At least he's kept his wry sense of humor through the tough times. But the times have been tough, even though Newman covers much of his stress with jokes.
"All we've been through this year and how much this race means to him being an Indiana boy, I couldn't imagine a better ending to the week he's had," Krissie said. "There's always pressure on him, and everything with this situation it's definitely more so, but he's handled it well.
"These guys, they don't quit."
Newman started from the pole and led the first 29 laps before Johnson began his domination. What looked like a second- or third-place day changed with 26 laps remaining when Newman pitted for two tires.
Johnson, who made his final stop a lap earlier, took four.
That turned a two-second lead for Johnson into a seven-second deficit as they waited for the rest of the field to cycle through on stops.
Newman won by about three seconds.
He's not sure what it will mean to his future or that of crew chief and longtime friend Matt Borland. But he knows the moment is an "amazing feeling."
... After what happened at Loudon [N.H.], I told you yesterday we were waiting for a special time to make all this stuff happen. Like the perfect storm. I got fired a couple of weeks ago, come back here, win the pole, win the race." -- Ryan Newman
It's sometimes hard for those in the stands or watching on television to understand highly paid athletes such as Newman are under the same stress to support their family as they are. It's hard to understand that their worries aren't much different than the banker or machine operator who lost a job.
But Newman didn't always have a huge bank account and he wasn't always a Sprint Cup star, as he has been since winning eight races and 11 poles in 2003, his second season after beating soon to be five-time champion Johnson for rookie of the year.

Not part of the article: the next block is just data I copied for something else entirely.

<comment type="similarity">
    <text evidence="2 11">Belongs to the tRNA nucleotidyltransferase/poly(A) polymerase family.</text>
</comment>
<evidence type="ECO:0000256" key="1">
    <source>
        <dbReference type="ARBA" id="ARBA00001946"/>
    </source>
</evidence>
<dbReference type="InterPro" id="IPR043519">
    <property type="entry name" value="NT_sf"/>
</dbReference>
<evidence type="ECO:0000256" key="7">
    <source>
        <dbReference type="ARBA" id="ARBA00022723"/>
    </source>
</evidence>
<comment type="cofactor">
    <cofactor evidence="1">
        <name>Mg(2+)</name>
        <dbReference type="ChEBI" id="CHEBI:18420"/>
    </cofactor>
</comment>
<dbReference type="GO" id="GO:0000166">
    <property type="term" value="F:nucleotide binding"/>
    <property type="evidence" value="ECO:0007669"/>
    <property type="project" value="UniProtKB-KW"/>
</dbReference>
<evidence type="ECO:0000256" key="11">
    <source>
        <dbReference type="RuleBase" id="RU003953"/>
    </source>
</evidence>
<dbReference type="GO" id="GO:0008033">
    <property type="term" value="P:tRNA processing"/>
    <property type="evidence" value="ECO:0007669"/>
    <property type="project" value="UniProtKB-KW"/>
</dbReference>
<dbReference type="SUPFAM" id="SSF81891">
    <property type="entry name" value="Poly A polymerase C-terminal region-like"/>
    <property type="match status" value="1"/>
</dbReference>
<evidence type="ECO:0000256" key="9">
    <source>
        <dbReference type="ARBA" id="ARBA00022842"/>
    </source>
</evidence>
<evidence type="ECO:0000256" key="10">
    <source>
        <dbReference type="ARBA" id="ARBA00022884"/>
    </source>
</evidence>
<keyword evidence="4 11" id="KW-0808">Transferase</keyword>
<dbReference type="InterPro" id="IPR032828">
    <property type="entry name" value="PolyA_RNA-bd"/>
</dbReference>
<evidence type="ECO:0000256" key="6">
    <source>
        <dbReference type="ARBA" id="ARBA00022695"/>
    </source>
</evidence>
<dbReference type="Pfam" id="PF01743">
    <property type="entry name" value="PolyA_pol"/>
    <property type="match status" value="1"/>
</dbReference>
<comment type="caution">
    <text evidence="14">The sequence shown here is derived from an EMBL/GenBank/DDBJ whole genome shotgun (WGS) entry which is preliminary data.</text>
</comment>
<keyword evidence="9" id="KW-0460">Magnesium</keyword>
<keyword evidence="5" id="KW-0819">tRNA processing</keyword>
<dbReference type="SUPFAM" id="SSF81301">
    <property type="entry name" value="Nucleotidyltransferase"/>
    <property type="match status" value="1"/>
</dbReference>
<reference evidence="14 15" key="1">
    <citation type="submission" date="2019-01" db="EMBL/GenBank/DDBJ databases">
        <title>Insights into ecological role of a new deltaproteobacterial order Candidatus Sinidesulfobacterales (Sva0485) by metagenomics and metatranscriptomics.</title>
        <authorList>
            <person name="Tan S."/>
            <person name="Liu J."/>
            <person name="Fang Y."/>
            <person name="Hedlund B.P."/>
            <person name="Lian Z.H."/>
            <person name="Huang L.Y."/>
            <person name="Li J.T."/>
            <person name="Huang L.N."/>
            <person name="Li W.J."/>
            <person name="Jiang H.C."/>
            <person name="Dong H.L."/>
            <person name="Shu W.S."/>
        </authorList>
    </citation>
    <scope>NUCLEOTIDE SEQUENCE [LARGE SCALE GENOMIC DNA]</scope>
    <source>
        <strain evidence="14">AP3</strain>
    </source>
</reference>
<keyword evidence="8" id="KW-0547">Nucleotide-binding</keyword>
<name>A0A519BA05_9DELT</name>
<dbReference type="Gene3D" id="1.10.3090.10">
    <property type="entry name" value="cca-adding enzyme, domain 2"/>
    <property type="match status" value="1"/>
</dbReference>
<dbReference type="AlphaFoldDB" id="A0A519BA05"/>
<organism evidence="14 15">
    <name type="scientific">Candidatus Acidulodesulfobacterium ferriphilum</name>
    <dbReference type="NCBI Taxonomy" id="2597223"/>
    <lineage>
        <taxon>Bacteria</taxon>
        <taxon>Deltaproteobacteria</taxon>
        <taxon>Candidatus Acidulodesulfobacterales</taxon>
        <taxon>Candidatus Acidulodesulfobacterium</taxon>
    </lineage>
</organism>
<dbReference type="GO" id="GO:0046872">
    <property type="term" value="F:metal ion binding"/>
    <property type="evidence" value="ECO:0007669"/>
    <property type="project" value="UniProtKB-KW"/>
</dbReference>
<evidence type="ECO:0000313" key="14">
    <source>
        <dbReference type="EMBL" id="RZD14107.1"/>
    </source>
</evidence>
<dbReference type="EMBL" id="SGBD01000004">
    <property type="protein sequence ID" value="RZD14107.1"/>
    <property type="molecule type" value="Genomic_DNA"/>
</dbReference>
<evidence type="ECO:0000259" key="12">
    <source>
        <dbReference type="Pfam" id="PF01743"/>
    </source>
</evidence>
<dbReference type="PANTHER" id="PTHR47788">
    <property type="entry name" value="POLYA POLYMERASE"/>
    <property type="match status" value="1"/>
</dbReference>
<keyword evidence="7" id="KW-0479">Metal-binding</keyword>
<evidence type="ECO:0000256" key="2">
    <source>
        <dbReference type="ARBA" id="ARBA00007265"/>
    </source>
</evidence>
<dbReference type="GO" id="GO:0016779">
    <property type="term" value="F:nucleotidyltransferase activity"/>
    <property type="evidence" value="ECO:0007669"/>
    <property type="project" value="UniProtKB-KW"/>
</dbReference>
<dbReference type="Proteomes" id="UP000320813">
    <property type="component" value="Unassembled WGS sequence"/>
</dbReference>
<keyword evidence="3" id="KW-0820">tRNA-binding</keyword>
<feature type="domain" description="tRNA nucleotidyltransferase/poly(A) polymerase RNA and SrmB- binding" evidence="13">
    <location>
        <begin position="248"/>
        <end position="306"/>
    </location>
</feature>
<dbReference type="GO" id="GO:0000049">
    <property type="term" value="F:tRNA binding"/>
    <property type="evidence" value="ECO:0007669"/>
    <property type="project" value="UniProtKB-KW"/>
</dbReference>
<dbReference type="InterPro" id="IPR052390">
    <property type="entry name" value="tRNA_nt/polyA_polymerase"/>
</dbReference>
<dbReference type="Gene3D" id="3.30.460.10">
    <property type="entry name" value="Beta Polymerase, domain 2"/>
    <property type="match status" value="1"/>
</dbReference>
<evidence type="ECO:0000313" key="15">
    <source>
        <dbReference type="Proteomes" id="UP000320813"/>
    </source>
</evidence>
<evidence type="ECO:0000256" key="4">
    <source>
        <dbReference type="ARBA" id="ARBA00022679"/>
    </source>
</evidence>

There was a time when he slept in the former race shop of four-time Cup champion Jeff Gordon in nearby Pittsboro, Ind., working on cars with only the dream to race them at IMS.
Two weeks ago, the dreams became troubled as Newman's future suddenly was in doubt.
Again, Sunday has to help.
The driver who doesn't often show emotion unless it's bashing the racing at Talladega Superspeedway was back to his playful and sarcastic self. Asked if his team has rallied behind him, he quipped, "No, we're just a bunch of quitters."
"Hell yeah they've rallied behind me," Newman said. "After what happened at Loudon [N.H.], I told you yesterday we were waiting for a special time to make all this stuff happen. Like the perfect storm. I got fired a couple of weeks ago, come back here, win the pole, win the race."
It was the perfect storybook win to make three hours of boredom -- one on-track pass for the lead will do that -- seem not so bad.
But after it was over, amidst the joy Newman and his family and team felt, you still couldn't help but wonder.
"Yeah, makes it better for something for 2014," Newman said. "Not only for me, but Matt. We'll get through all that, but today we are celebrating a victory."